How has our knowledge of DNA improved the study of criminal forensics?
Through genetics, the study of DNA, we are able to figure out what and how genes are responsible for many things like our hair color or why do some people look a lot like their parents and others don’t. It also allows us to understand better how species evolve and how are they related to each other. It is important to understand how DNA mutates, changes and replicates in order to get information about what mechanisms cause DNA to change.
In the 1970s scientists developed a DNA sequencing technique and other methods to manipulate and analyze DNA. This gave them the basic tools to start exploring the ...view middle of the document...
Each human being contains a copy of DNA that allows analysis to be performed on samples of hair, skin, blood, sweat, saliva and semen. Forensics scientists used the DNA in those samples found in a crime scene in order to identify a matching DNA of an individual. This process is called “DNA profiling” but it may also be called “genetic fingerprinting”. We can use DNA analysis to identify an individual because about 0.1% of human genomes differ from others (Lyle 2005).
DNA Profiling and the Polymerase Chain Reaction
In 1984 an English geneticist, Alex Jeffreys of the University of Leicester developed DNA profiling, which was later used in 1986 to exonerate an innocent man and then led to the arrest of a rapist and murderer in the Enderby murders cases in England (Lyle 2005). Another important event that helped the advancement of DNA use in forensic sciences was the Polymerase Chain Reaction. In 1983, Kary B. Mulis developed the Polymerase Chain Reaction which is sometimes called “Molecular photocopying”. This technique helped the progress of DNA technology because before its development, the available methods used to amplify or generate copies of recombinant DNA fragments were time-consuming and labor-intensive (Encyclopedia Britannica). In contrast, PCR is a fast and inexpensive technique used to amplify small segments of DNA so that it can be analyzed by scientists. The process requires the DNA specimen, free DNA nucleotides, synthetic “primer” DNA, DNA polymerase, and simple lab equipment such as a test tube and a source of heat. To amplify a segment of DNA using PCR, the sample is heated so the DNA separates into two pieces of single-stranded DNA. Then an enzyme builds two new strands of DNA using the original strands as templates. Then each of these strands can be used to create new two new copies and so and so on (Genome Project).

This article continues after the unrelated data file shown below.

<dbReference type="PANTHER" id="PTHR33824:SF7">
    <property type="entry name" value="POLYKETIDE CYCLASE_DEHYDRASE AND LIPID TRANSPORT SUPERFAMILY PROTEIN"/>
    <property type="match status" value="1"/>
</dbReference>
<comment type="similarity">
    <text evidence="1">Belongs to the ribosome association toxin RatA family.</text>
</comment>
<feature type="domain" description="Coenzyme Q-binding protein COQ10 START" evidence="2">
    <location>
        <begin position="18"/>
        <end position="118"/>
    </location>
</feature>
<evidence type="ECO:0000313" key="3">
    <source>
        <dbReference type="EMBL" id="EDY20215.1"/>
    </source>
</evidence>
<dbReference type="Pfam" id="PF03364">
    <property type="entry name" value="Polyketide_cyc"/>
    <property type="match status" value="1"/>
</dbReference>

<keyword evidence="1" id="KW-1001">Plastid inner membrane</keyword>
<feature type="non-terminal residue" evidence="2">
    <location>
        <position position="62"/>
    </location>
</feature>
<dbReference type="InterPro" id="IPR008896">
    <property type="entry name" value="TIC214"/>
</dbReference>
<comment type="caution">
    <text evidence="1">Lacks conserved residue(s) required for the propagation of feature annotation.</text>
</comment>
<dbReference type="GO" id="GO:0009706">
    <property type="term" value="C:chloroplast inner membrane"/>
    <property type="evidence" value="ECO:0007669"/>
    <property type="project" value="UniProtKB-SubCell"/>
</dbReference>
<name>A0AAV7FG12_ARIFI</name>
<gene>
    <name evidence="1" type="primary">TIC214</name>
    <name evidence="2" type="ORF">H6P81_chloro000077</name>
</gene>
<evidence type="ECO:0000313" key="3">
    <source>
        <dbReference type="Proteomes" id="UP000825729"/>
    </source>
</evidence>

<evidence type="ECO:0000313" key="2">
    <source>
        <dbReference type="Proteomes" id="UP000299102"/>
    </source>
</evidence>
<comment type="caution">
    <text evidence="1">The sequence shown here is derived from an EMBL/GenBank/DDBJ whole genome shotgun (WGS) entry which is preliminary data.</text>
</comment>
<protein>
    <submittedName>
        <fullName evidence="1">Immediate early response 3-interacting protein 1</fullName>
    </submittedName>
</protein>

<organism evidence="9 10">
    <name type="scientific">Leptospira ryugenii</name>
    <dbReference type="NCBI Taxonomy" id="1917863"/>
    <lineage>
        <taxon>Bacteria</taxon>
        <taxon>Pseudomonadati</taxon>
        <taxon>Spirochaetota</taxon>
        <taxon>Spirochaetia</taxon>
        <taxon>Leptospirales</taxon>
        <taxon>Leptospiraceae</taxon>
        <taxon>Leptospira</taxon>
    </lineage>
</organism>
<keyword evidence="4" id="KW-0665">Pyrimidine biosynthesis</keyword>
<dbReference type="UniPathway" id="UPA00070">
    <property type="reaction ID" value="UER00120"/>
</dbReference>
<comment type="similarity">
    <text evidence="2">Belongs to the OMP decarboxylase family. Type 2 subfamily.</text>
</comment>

DNA in the Criminal Justice System
In 1994, in the United States the DNA Identification Act gave the FBI the authority to start a national DNA index to assist with solving crimes and the National DNA Index System (NDIS) began operating in 1998. Nowadays, the NDIS is the highest level of the three-tiered Combined DNA Index System known as CODIS. All 50 states have passed legislation mandating that DNA profiles of particular convicted offenders be sent to CODIS. Currently the database has more than a million entries in its Convicted Offender Index and 50,000 profiles collected form crimes scenes that have not been matched to any specific criminal (Lyle 2005).
The new development of DNA technology and the ability of getting genetic matching on small samples of blood, skin, saliva or hair have led to many cases being re-opened. The Innocence Project is a nonprofit group dedicated to post-conviction DNA testing and they keep the number of exonerated people constantly updated in their homepage: www.innocentproject.org. As of February 2014, their website stated that DNA testing had absolved 312 people from wrongful...